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From left, Elizabeth and Anika Pinke sold doughnuts and lemonade to raise money for their local food pantry. Katie Pinke/Agweek

Create goodness around you (doughnuts help)

My girls recently taught me a lesson about kindness, while raising $503.25 for the local food pantry. With an assortment of doughnuts and four gallons of lemonade, their doughnut and lemonade stand was open for business bright and early on their last day of summer break. This is their second year to raise money for the Wishek Food Pantry.

The doughnut and lemonade stand was all their idea, but I wanted to see if they were serious when they asked to do it again. On Monday, I gave them the task of weeding our flower beds and said I wouldn't order doughnuts until they did. My goal was to enforce the importance of earning the doughnuts, rather than thinking they were entitled simply because they were doing a good deed.

Some might think I'm hard-nosed, but I want to raise kind, appreciative kids who grow up to be thought leaders. Are my expectations high? You bet.

Two bee stings and one sliver in her hand later, Anika gave up on weeding. She had a rough day. Elizabeth kept at it until the flower beds were weeded.

Our friend, Kirk, at Ashley Super Valu, 26 miles away, got up at 4 a.m. Wednesday morning to make five dozen fresh doughnuts. He made ours first to avoid peanuts in his commercial kitchen, which is important to us because we have a local friend with a life-threatening peanut and nut allergy. If you want to find goodness in the world, sometimes you have to create it yourself. Kirk did just that with five dozen fresh doughnuts and rolls. I met Kirk and then pulled up to our family business just before 7:45 a.m. With help from Nathan, the girls were set up and ready to go. They already had a customer.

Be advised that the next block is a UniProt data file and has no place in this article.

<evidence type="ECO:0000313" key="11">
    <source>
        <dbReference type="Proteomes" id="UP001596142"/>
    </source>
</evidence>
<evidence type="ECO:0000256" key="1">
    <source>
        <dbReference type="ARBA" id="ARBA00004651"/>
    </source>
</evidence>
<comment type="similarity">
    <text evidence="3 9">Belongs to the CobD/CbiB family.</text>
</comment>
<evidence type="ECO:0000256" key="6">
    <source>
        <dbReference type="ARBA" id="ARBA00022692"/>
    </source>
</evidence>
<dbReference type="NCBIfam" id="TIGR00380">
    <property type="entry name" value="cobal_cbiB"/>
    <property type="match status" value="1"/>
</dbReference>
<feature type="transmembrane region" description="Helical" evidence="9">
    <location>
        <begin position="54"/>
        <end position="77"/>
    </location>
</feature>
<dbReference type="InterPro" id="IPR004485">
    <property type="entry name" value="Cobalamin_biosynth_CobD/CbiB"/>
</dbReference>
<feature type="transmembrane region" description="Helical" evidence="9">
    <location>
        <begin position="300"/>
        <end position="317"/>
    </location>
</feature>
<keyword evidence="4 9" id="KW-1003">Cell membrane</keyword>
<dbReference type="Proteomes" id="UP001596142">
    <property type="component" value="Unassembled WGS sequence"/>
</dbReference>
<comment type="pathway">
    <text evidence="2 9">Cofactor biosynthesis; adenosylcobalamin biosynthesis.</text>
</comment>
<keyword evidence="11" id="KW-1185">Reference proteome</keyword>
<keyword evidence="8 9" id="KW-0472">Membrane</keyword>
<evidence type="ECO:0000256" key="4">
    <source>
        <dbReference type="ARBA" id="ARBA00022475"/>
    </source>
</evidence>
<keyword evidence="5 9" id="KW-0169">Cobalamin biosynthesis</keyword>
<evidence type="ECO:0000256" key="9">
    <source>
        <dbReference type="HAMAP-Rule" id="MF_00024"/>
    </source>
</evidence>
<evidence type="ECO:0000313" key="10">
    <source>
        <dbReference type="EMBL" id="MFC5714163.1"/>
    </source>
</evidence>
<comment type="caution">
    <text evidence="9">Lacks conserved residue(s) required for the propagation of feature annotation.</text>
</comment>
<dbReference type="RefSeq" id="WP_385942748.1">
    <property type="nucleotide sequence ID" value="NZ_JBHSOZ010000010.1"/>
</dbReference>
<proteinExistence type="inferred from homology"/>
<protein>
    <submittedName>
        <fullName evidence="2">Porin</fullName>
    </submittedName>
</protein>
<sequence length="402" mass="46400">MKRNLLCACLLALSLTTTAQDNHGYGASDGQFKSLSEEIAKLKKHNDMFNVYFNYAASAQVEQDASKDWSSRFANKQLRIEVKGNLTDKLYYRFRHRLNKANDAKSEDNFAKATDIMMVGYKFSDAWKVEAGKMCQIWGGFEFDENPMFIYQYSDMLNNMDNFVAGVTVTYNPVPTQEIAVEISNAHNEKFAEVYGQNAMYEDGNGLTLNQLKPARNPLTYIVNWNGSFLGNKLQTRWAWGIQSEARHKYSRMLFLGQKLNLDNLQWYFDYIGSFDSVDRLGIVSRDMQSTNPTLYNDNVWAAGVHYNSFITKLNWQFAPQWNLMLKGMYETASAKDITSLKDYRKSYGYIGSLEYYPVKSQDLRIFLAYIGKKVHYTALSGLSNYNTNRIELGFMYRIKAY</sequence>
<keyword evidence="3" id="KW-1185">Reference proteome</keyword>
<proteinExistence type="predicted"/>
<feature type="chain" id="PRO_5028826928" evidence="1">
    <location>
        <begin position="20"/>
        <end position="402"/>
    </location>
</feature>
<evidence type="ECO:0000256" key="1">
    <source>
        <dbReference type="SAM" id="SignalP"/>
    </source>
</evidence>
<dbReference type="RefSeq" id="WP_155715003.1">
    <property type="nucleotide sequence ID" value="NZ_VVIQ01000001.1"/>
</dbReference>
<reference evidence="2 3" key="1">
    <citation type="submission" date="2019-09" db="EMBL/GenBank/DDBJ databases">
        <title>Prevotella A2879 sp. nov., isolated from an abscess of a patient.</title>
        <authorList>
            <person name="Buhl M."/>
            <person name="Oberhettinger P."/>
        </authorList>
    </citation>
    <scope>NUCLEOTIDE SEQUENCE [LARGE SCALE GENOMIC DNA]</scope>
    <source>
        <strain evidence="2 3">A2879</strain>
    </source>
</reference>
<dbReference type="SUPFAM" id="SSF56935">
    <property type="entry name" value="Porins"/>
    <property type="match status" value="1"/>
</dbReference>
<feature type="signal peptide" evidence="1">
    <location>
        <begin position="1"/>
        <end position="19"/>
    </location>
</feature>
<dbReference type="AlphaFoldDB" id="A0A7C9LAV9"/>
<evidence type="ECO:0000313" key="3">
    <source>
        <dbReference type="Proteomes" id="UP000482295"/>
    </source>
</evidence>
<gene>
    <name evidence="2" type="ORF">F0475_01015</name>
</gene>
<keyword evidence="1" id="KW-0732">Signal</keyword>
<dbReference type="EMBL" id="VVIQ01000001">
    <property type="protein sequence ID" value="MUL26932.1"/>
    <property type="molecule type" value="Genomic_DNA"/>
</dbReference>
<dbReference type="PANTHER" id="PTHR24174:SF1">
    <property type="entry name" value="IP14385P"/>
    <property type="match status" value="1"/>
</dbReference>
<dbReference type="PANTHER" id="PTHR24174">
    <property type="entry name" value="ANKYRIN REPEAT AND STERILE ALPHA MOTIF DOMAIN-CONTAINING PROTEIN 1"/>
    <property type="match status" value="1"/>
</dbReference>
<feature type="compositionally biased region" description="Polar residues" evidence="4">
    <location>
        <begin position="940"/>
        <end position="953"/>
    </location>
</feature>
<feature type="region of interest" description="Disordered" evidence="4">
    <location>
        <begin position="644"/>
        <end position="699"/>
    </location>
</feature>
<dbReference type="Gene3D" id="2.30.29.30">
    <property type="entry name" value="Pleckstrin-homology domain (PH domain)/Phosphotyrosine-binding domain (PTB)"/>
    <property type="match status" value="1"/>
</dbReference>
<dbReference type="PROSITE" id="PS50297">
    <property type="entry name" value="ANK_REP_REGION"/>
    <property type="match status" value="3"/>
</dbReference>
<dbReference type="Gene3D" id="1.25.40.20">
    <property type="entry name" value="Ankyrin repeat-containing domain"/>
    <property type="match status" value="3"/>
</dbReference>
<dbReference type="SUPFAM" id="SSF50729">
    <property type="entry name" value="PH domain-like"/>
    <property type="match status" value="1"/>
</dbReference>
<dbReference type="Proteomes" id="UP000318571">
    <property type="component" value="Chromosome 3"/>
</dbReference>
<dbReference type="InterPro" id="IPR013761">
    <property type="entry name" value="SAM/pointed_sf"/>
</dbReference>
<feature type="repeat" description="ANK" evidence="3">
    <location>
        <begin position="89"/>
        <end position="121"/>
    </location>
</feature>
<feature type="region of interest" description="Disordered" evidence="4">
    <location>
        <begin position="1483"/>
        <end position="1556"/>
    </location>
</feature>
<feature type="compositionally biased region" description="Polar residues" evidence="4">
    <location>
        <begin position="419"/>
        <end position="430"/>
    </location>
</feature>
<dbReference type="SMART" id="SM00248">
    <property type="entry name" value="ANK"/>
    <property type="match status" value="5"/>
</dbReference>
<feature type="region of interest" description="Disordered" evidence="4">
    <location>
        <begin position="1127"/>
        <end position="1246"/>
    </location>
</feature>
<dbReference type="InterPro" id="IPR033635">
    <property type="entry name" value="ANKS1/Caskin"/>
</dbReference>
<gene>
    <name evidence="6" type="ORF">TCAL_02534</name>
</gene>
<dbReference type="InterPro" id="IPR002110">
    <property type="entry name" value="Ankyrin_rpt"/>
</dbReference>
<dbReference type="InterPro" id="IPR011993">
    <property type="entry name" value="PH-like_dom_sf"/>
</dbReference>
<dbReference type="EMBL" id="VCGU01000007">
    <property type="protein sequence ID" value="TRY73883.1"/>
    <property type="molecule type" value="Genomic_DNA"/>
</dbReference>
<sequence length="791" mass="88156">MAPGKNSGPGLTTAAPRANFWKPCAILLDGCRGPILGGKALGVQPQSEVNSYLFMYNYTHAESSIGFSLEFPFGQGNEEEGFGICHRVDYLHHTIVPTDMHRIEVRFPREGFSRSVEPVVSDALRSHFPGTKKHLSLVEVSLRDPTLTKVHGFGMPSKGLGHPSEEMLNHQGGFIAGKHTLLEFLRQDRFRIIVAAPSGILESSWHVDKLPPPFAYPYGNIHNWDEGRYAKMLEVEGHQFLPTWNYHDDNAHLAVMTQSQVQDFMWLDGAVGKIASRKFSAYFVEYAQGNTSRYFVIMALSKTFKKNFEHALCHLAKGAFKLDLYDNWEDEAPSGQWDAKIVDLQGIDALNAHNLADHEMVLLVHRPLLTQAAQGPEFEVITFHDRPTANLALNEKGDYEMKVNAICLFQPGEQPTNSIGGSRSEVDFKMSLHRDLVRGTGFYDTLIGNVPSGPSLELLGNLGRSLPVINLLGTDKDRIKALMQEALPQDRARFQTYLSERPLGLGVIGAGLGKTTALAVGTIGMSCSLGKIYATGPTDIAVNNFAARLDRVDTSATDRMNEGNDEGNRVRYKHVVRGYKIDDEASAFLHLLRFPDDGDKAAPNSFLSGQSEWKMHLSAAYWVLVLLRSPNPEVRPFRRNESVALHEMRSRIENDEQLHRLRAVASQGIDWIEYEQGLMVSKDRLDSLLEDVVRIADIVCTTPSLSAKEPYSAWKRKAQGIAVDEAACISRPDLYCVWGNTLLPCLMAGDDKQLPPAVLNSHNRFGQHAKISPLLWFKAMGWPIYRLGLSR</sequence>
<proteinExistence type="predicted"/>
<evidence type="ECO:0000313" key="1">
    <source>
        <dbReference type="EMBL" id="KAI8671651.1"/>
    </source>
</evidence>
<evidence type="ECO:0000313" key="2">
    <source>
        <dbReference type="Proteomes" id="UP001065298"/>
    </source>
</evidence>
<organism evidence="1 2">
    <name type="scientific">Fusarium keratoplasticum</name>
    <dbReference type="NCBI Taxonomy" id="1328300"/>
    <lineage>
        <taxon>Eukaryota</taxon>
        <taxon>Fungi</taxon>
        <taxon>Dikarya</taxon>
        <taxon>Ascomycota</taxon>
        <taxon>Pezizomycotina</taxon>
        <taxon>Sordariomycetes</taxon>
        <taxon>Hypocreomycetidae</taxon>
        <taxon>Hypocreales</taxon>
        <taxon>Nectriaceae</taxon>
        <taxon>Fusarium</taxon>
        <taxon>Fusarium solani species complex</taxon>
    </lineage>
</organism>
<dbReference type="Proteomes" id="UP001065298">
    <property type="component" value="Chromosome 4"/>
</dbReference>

Within 20 minutes, Kirk's fresh doughnuts were gone. I was at home working when Nathan texted to say one of his high school employees went to our local grocery store and bought every doughnut they had left to keep the girls in business a bit longer.

By midmorning, the second round of doughnuts were gone. Two friends joined their efforts and they continued selling lemonade until noon.

When you're creating goodness in the world, it's important to remember you will not and cannot please everyone. The girls added ice to the lemonade but that watered down the sweetness, according to one patron. A year ago, someone complained the lemonade wasn't cold enough. Next year, they plan to make the lemonade extra sweet and cold.

Last year, their efforts raised around $70. I was hoping they could double their donations this year. With $503.25 safe and secure in a manila envelope, I delivered the money to the Wishek Senior Center, which houses the food pantry. A gracious volunteer wrote down the amount and my girls' names and said he would deliver the money to the food pantry treasurer.

The world is full of good people. That day those people included the doughnut maker, the people who stopped to buy doughnuts and lemonade and the pantry volunteer. I saw goodness in my girls' eyes, who are innocent, sheltered and mostly unaware of the evil in the world. As they get older, I want to encourage them to continue to create goodness and spread kindness.

At lunch, the girls and their friends mentioned one woman who stopped by said the shelves are getting bare at the food pantry, so their timing was perfect.

Elizabeth, age nine, said, "I think we'll always remember this day!"

All of the girls beamed. Their timing was perfect in more than one way. I needed to be reminded of the goodness of people, from the kind hearts of my own daughters and their friends to the scores of people who gave cash, coins and wrote checks to support a doughnut and lemonade stand.

To find goodness, sometimes you need to spark it with your own ideas.